Anyone interested in trapping, history, or skills of the outdoors will appreciate this vintage trapping video.
At the start of every year, my high school history classes learn about the value of primary source documents. Simply put, a primary source is something that comes directly from a time period, or from a person in that period. For example, the Lewis and Clark journal’s are a great primary source. They were written by the captains themselves and offer the best insight into the expedition. After video cameras became popular they have become great tools for recording, and passing on, history.
Like many people, I often get caught wondering what the old days were like. As I read my fair share of primary sources, I don’t feel I have too many misconceptions about the difficulties of life in the past. Also like many folks, I’ve also experimented with historic skills, and have learned a lot about history in the process. Getting out and actually trying to live like people of the past can leave you cold, tired, humbled, but with much better understanding. That is why when I came across this vintage trapping video I got so excited.
Filmed in 1941 , and uploaded to Youtube in 2013, this trapping documentary captured the real life of a trapper in the Hudson’s Bay region. The roughly 20 minute video follows the trapper as he leaves the trading factory, camps in the bush, sets his traps, and returns home. During the video you get a chance to witness not only what life what like, but see some survival skills put into action.
If you have 20 extra minutes it certainly is worth a watch. If you don’t have the time I’ve included a cheat sheet to help you skip to portions that sound interesting.
@ Start – Basic History
@ 3:30 – Start of Dogsled Journey
@ 6:30 – Winter Overnight Camp
@ 9:00 – Native Winter Camp
@ 10:00 – Start of the Winter Trap Line
@ 12:00 – Beaver trapping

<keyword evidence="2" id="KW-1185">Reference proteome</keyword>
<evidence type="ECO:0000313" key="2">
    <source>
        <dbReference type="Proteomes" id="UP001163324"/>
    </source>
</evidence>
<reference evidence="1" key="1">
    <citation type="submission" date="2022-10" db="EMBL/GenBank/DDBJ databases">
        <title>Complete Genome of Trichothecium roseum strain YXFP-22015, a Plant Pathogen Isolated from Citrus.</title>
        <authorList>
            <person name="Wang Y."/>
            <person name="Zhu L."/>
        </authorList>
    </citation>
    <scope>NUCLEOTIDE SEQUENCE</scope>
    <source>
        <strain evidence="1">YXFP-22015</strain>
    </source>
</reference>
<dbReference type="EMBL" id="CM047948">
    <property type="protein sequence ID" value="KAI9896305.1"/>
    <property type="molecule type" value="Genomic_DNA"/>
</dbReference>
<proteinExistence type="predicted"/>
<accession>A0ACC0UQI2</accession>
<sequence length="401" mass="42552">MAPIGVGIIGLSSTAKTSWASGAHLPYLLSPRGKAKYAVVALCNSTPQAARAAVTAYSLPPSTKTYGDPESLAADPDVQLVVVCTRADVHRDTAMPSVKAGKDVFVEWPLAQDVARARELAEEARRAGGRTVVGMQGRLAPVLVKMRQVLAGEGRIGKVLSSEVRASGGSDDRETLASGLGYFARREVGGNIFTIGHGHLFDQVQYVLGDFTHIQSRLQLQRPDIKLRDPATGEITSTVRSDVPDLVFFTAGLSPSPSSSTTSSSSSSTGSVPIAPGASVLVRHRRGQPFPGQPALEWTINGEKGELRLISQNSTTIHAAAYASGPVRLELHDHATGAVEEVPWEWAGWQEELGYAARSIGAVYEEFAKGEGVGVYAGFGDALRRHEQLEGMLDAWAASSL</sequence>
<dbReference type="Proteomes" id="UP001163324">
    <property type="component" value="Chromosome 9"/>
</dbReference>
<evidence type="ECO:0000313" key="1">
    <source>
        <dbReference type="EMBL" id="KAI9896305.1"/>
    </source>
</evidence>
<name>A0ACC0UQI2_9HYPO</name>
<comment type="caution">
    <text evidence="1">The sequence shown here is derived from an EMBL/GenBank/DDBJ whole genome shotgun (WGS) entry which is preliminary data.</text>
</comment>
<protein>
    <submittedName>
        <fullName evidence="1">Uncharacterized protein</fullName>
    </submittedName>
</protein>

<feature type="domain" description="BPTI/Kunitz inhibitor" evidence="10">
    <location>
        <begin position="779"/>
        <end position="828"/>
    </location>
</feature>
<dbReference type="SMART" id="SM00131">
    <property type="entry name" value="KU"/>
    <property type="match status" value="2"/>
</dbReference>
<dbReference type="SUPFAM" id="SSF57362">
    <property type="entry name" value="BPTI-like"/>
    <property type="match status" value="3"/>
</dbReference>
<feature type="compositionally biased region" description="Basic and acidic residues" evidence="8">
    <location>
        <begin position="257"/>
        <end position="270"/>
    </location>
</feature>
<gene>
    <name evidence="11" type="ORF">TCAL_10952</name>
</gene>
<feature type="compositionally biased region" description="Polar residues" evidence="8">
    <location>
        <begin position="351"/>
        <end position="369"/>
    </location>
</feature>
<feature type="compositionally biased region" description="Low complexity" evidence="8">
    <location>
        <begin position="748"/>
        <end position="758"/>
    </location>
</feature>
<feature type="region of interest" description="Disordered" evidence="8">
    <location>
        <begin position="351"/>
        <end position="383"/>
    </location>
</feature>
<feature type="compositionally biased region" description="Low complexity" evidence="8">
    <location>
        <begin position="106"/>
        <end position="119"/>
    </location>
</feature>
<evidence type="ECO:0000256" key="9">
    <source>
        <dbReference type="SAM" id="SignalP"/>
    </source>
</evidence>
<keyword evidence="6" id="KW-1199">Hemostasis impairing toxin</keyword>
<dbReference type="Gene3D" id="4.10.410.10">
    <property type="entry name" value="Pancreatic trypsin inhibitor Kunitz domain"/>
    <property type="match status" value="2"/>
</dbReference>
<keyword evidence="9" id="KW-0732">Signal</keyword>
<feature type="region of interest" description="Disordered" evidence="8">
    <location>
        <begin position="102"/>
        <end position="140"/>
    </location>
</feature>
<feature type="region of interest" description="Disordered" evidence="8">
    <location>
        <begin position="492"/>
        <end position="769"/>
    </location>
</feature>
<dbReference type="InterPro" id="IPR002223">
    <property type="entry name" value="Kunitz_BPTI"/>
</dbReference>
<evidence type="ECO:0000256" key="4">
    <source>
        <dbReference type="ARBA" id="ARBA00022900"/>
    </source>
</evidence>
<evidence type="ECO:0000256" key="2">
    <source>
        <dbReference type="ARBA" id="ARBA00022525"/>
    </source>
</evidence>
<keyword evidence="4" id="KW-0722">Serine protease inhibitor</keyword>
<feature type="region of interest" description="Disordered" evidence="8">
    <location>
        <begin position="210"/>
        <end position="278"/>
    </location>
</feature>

@ 14:15 – Mink Trapping
@ 15:10 – Fox trapping
@ 15:50 – Hooping beaver pelt
@ 17:30 – Breaking camp
@ 19:15 – Selling the fur
After watching the video there were a few scenes that really stood out.
First off, I found it interesting to watch the blending of culture unfolding. The man was living in two worlds, one white man’s, and one Native’s. If you look closely you’ll see that not only were his customs impacted by this mesh, but even his clothing reflected the situation. It is also intriguing to think about how his skills in the bush were also a blend of both cultures.
Secondly, the bush skills he exercised were really impressive. Aside from driving the team, building shelters, and cooking, he was simply engrossed in the wilderness. What struck me was how he left the final encampment on snowshoes to head into the bush for several weeks with just a backpack. During the entire period he would have slept out in the open with only a fire to warm him. You can imagine how frigid he would have gotten at times. The did mention several times he took to eating his catch, a practice I can somewhat identify with.
Thirdly, I am happy to see how the culture of trapping has changed over time. No longer are we accepting 3 week trap checks as the norm. While you certainly can’t judge the man and his ways during his own time, personally I think we are headed in the right direction with frequent, if not daily, checks.
Hopefully you enjoyed this vintage trapping video. If you are like me you not only found it entertaining, but educational as well. It’s funny as I get older, these old documentaries get more and more riveting. In my high school days I don’t think I could have lasted through a such a “boring” documentary. Turns out these old videos can offer us some of the best ways to learn about the past.
I’d love to hear your thoughts on primary sources and this vintage trapping video in the comment section below.
Also, thanks for taking the time to read this article and watch the video. If you like the content you may enjoy this article “Family Trapping Video Reminds Us What It’s All About”.
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